* A poor auto driver, working for nearly 12 hours a day and yet finding time to complete his graduation by joining the night school.

* A practicing medical professional experimenting new ways of farming.

* Young college students spending many hours helping noble/charitable causes.

We have many such inspirational examples happening around us. It’s up to us to take a leaf from their book. Else, we have ‘no time’ as an alibi that has withstood for ages anyway.

24 comments:

Unknown said...

Thanks Abhay. Excellent perspective about the intrinsic will as opposed to conviniently passing on the buck.

Also a very timely reminder from my personal perspective.

regards

Swapnil Bhoskar said...

Thanks for this perspective Abhay.

I think, it goes back to "Where there's is a will, there's is a way".

I can see you too had strong will to write this blog that you found time at midnight.

Swapnil

Sudhanshu Pandit said...

I agree... particularly when it comes to the fitness regime, I don't seem to find the time... :-).
On a serious note, it drives home the point that one will do it if one wants to...
Thanks

Bhaskar said...

Thanks a lot, Abhay. As usual, your thoughts are well structured and inspiring. Enjoyable, as well as profound. No wonder, I "make" time to read them
Cheers
Bhaskar

Anonymous said...

Dear Swapnil,Sudhanshu,Karma and Shafali...received your immediate comments and feed-back.Thanks a ton.You folks have always been sending inspiring responses..I appreciate it...cheers..Abhay

ashutosh said...

Dear Abhay,

Thought provoking post. Thanks. For some weeks now, we have been discussing a very related topic on my BITS classmates yahoo group. Time affluence vs. Time poverty.

Very interesting. A lot of work has been done at Harvard and other places.

Tal Ben-Shahar, the instructor of a popular positive psychology course at Harvard, writes in his book Happier:

"Time affluence is the feeling that one has sufficient time to pursue activities that are personally meaningful, to reflect, to engage in leisure. Time poverty is the feeling that one is constantly stressed, rushed, overworked, and behind.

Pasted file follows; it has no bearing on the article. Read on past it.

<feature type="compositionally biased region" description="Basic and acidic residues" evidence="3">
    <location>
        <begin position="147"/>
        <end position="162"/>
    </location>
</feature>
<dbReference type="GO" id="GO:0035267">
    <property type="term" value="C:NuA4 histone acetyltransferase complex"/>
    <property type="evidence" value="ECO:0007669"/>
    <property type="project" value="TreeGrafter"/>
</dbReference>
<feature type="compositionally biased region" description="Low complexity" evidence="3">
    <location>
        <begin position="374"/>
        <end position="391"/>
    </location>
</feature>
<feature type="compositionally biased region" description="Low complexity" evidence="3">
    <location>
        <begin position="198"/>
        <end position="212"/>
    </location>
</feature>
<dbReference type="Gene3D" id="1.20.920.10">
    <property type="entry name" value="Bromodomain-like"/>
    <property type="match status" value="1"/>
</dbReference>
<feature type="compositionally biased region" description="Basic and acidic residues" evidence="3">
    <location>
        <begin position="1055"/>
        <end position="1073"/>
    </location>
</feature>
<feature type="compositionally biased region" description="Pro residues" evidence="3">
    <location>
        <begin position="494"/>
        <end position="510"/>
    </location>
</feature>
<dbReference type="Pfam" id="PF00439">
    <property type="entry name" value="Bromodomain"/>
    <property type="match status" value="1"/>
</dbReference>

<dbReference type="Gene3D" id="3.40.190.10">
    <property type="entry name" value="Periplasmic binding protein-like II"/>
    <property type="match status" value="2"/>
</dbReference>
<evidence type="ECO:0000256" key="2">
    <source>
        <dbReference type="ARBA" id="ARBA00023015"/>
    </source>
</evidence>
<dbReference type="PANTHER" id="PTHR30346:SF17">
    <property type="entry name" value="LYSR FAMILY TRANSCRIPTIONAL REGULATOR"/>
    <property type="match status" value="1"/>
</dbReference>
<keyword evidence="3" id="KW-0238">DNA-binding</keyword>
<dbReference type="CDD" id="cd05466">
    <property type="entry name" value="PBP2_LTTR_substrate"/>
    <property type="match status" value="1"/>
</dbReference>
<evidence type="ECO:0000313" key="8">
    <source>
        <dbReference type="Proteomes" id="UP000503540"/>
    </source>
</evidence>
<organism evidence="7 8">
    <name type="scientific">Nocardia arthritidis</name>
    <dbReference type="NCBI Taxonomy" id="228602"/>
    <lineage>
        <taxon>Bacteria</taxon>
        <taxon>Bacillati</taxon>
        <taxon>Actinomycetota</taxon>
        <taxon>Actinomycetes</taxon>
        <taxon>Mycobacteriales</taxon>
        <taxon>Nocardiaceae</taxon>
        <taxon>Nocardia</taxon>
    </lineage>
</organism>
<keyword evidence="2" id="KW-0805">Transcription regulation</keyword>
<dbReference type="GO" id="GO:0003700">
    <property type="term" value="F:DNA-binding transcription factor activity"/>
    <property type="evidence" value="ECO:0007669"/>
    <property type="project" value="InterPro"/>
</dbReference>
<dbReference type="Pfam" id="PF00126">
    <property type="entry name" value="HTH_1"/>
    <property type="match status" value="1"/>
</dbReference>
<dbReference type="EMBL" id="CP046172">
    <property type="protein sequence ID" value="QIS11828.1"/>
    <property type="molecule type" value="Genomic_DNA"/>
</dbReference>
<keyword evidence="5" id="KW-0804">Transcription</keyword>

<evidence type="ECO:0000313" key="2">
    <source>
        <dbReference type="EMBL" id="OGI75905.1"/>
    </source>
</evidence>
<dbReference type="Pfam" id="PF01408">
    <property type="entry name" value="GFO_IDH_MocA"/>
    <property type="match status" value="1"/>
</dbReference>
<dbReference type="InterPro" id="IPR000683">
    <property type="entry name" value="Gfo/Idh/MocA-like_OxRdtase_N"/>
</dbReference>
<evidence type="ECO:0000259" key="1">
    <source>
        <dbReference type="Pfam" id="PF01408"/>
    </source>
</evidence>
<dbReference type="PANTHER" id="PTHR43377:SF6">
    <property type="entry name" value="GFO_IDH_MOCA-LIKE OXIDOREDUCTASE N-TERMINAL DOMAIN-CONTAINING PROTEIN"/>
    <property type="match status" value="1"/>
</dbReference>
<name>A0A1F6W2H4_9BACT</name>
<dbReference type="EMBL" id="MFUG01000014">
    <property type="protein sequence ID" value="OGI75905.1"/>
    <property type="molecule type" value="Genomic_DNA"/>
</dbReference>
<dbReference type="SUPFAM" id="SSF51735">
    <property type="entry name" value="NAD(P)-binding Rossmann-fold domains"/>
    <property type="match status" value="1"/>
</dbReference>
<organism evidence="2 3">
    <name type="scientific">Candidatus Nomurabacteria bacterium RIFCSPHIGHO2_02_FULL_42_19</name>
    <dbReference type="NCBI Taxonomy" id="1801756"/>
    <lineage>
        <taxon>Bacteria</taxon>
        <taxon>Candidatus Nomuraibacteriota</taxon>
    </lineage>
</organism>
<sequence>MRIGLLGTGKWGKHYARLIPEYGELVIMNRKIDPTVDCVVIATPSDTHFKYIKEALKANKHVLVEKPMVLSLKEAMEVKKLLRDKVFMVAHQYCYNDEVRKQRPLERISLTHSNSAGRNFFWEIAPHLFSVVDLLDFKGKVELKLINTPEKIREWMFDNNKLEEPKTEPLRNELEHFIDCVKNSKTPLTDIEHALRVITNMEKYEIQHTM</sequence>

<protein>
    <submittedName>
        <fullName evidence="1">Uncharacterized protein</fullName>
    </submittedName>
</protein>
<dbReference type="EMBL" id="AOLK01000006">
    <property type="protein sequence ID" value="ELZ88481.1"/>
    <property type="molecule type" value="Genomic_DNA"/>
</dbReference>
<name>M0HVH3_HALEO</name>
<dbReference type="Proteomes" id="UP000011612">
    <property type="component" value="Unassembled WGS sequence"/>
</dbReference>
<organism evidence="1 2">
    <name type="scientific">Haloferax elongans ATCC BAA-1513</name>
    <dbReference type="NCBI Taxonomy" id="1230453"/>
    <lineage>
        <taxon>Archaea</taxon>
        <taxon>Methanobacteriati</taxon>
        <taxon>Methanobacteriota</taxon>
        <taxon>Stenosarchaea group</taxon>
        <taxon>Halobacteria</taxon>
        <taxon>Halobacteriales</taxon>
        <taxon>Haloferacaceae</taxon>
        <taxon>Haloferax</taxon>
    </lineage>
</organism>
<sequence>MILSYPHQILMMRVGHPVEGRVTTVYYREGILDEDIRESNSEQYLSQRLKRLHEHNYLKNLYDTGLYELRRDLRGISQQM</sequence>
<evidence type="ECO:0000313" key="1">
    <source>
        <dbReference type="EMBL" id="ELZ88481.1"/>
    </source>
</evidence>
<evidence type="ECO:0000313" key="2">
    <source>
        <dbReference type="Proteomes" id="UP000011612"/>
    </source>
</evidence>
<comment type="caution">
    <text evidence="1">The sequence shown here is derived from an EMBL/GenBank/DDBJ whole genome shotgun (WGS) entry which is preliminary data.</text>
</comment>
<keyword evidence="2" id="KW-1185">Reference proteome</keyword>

All we have to do is look around us – and often within ourselves – to realize the pervasiveness of time poverty in our culture."

I will send you some links separately. If you like them you can share it with the readers of your Blog.

Ashutosh

Unknown said...

One of the things I have learnt is that those of us who are extremely "busy"all the time, multitasking etc etc seem to be the very people having a lopsided work life balance, problems on time mgt, getting late etc. I think I am one of them. But I have recently realised that if you look at people who are calm, no hurry-curry culture, seem to be speaking slowly and not darting in and out --actually accomplish more --and balance things out. I recollect my boss in Delhi some years back--the Chairman of a MNC -- having all the time to read newspapers , having a clean desk etc. Well its struck me that something drastic needs to be changed in my operating style --and I am going to find the time to do that. Cheers

Anonymous said...

You are right.Busy person finds time for anything he/she want to do,if he/she WISH.
Kishor

Abhay Valsangkar said...

Friends..I'm taking liberty to reproduce inspiring response from Buck Kulkarni, one of my long time buddies.I would like to take a leaf out of his book,and am sure you too will find his experience very interesting.Cheers...Abhay


Abhay,

As usual, your insights are valuable and make one take stock of where one is going in life. Also, you have maintained a very simple writing style that is a biiiiiiiiiiiiiiiiiig relief. A lot of folks just put in so much important-sounding jargon and big words that the point is often lost.

After complaining for the first 50 years of my life that I had no time, I finally took the plunge to pursue to my three passions and started my consulting business, learning Hindustani classical vocal and started practicing Yog. And have found time to do all for the past year and aiming to improve as time goes by!

Can you think of a way to teach people 'will management'? Sounds either frivolous or highfalutin' but may be you can find a way to do it.

Cheers

Buck Kulkarni, CISA, PgMP, CGEIT
President - grcbus, Inc.
cell: 914.512.7923
Profile: http://www.linkedin.com/in/buckkulkarni
website: www.grcbus.com

Abhay A Joshi said...

Great Piece Abhay, I believe it is The Best one from you yet.
Thanks..I think you are already helping us in Time Mgt thro your blog..you read,observe,interact,think to bring out cheese item like this one. This saves us from reading....etc..!!1
Sounds Kidding..but its true..isn't it..
Buck Kulkarni has hit the nail,I guess. Its Will Management. We wait for you to give us the Key-Khul Ja Sim sim type!!
Thanks and Have a Wonderful Time Boss!

Ninad said...

Following on from Ashutosh's comments, a stray thought came to mind!